Mattituck-Laurel Library has closed off its parking lot, as it begins construction to add more spaces and a green space.
The project, which officially started May 24, is tentatively scheduled to end the first week of August. In the meantime, patrons will need to park in the neighboring church parking lot to visit the facility. The library will keep regular hours throughout the project.
The library is planning an additional 24 parking spaces on the south side of the lot and a new 3,500 square foot outdoor green space and performance area behind the building, complete with Wi Fi and charging spots. The lot entrance will also be expanded several feet and five new handicapped spaces will be created in the northeast corner.
“When we had different activities going on, [people] couldn’t find parking … people would always have to park in the church when the parking lot filled up,” said library director Jeff Walden. “So over the years, I’ve had people come in and say, ‘You know, there was never enough parking out there.’”
Mr. Walden said the library hopes to host outdoor events — such as concerts, pumpkin carving and other family-style activities — in the greenspace as weather permits throughout the year. Plans for the addition began before the COVID-19 pandemic.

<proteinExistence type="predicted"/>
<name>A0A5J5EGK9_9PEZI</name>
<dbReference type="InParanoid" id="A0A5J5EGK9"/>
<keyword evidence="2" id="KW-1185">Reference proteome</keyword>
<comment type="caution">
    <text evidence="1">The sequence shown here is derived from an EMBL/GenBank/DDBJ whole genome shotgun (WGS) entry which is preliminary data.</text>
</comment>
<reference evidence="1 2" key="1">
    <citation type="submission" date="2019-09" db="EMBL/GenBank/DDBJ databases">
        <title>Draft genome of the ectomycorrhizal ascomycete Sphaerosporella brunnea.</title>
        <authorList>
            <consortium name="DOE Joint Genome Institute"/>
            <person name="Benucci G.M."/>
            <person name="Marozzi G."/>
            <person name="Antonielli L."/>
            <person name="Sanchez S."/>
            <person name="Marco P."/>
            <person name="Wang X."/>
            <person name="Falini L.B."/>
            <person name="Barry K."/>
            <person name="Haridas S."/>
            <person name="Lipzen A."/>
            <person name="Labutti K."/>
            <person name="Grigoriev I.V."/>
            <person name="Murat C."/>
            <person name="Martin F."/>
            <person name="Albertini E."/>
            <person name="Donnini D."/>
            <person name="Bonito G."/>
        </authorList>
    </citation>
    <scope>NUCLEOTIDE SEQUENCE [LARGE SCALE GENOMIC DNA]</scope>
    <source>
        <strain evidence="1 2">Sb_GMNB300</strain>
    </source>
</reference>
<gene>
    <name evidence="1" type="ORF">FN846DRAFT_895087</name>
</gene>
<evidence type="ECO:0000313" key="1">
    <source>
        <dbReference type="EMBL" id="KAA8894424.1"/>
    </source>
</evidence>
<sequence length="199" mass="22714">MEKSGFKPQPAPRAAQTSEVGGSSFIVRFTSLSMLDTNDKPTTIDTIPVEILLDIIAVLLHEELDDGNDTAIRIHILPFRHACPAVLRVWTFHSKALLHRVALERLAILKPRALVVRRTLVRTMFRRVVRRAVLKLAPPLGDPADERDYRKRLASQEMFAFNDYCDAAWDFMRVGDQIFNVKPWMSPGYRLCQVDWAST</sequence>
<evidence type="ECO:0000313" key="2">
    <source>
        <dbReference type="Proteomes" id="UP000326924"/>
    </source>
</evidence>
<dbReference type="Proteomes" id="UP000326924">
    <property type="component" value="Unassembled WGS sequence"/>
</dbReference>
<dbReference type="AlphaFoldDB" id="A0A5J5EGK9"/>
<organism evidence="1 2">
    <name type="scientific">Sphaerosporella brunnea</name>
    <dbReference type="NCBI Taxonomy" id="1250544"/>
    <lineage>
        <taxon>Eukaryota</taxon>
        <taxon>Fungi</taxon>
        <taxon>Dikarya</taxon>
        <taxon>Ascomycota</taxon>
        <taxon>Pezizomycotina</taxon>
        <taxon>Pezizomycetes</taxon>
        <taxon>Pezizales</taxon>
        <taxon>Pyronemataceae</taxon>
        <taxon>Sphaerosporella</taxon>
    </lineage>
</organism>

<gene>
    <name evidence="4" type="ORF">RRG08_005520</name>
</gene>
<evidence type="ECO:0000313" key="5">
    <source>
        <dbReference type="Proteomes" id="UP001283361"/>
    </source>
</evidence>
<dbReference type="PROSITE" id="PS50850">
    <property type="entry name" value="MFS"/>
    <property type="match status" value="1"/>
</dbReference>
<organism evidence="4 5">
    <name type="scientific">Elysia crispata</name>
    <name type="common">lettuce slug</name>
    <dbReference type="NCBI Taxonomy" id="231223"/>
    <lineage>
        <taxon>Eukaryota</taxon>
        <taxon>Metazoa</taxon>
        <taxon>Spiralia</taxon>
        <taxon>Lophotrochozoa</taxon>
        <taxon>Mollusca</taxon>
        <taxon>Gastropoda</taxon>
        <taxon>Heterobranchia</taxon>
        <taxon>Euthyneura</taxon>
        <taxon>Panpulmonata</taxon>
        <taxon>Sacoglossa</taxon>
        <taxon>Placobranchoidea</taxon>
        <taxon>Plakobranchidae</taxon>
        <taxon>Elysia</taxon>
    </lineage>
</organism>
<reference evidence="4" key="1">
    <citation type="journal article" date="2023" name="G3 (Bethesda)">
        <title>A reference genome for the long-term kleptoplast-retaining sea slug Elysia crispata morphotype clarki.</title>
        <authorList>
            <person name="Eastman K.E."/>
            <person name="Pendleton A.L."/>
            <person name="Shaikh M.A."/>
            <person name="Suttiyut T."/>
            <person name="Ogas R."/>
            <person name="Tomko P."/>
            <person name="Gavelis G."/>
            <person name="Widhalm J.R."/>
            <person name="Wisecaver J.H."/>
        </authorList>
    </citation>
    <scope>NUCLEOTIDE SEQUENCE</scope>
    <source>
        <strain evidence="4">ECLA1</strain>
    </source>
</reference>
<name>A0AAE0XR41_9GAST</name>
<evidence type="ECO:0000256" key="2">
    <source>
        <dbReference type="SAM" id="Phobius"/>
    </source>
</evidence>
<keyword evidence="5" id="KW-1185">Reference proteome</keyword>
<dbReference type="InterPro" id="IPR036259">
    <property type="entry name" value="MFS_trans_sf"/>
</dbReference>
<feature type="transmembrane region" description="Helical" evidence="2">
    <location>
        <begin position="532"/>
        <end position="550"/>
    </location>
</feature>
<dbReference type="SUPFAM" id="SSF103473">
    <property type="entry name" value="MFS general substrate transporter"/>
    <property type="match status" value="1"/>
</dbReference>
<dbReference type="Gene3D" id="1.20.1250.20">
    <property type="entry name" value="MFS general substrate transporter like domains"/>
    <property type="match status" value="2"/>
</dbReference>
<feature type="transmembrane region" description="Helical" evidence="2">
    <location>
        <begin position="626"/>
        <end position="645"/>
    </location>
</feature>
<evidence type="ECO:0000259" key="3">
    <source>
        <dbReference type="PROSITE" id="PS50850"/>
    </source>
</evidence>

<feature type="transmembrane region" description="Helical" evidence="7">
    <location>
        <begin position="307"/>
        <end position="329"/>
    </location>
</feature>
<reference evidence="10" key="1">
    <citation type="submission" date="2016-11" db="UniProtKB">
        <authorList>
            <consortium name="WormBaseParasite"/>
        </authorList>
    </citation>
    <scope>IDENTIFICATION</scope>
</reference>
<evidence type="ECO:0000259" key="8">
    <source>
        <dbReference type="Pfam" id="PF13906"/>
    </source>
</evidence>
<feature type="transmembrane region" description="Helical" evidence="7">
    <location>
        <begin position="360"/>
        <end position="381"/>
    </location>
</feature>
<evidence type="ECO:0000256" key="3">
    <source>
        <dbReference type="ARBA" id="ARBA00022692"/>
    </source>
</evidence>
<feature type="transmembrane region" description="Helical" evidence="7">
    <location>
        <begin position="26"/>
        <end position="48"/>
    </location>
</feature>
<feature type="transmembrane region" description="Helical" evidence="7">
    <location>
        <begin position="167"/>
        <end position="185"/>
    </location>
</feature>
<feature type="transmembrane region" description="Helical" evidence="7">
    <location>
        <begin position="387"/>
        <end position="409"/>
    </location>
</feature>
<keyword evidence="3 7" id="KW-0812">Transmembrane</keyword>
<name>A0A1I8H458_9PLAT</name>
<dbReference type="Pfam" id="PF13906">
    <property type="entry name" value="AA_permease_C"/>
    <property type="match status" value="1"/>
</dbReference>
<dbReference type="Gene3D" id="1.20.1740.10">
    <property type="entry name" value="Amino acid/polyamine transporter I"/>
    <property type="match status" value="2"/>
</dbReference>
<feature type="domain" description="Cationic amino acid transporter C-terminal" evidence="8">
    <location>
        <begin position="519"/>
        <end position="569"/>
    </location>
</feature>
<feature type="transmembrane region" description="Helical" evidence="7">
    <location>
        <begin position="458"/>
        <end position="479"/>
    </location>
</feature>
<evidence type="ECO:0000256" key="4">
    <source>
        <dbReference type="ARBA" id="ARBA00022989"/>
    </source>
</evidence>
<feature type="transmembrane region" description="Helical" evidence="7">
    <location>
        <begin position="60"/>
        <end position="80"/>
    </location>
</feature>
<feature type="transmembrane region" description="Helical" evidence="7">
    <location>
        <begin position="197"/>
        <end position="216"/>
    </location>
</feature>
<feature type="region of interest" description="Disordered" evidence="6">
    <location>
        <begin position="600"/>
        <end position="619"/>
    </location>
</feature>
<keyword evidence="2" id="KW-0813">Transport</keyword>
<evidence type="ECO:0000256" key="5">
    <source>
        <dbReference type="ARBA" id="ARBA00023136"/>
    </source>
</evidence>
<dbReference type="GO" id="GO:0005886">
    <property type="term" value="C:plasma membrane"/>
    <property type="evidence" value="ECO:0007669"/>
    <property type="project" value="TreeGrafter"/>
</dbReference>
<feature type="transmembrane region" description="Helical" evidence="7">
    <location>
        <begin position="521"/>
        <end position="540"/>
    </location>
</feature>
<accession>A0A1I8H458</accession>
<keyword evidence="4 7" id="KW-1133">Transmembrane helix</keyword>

“But now that COVID happened, it certainly plays into the whole thought of having an outdoor space, so it was kind of fortuitous that we thought about that ahead of time,” Mr. Walden said.
Last year, members of the Southold Town planning department suggested an archaeological dig on the site, a potential spot where the British Army may have camped during the American Revolutionary War. Mr. Walden said the town did not require an archaeological investigation, but a local volunteer — Southold resident and live sound technician Ben Fisher — has been scanning the property with a metal detector.
“He mostly turned up like bottle caps and some scrap metal, but nothing of any value at that point,” Mr. Walden said of the volunteer’s two visits to the site. “I may have him come back again throughout the process to do some more.”
Mr. Fisher said he reached out to Mr. Walden after reading an article in The Suffolk Times about the suggested dig. He explained there’s layers of ground accumulation that would make it difficult to find artifacts from the 18th century, but once the topsoil is removed at the site it should be easier to find materials buried deeper.
“If there was actually a camp there, which is what I guess is in debate … then it would be relatively easy to find stuff once they remove that,” Mr. Fisher said. “Nobody really knows until you do it.”
The project is funded by a New York State Construction Grant amounting to $219,000, money from the library’s capital reserve account and a commercial loan that was included in the library’s annual budget. There will be no increase in taxes.
The project bid was awarded to Owen Brothers Landscape Design and Development from Baiting Hollow. It will remain compliant with the town’s Dark-Sky initiative to limit light pollution.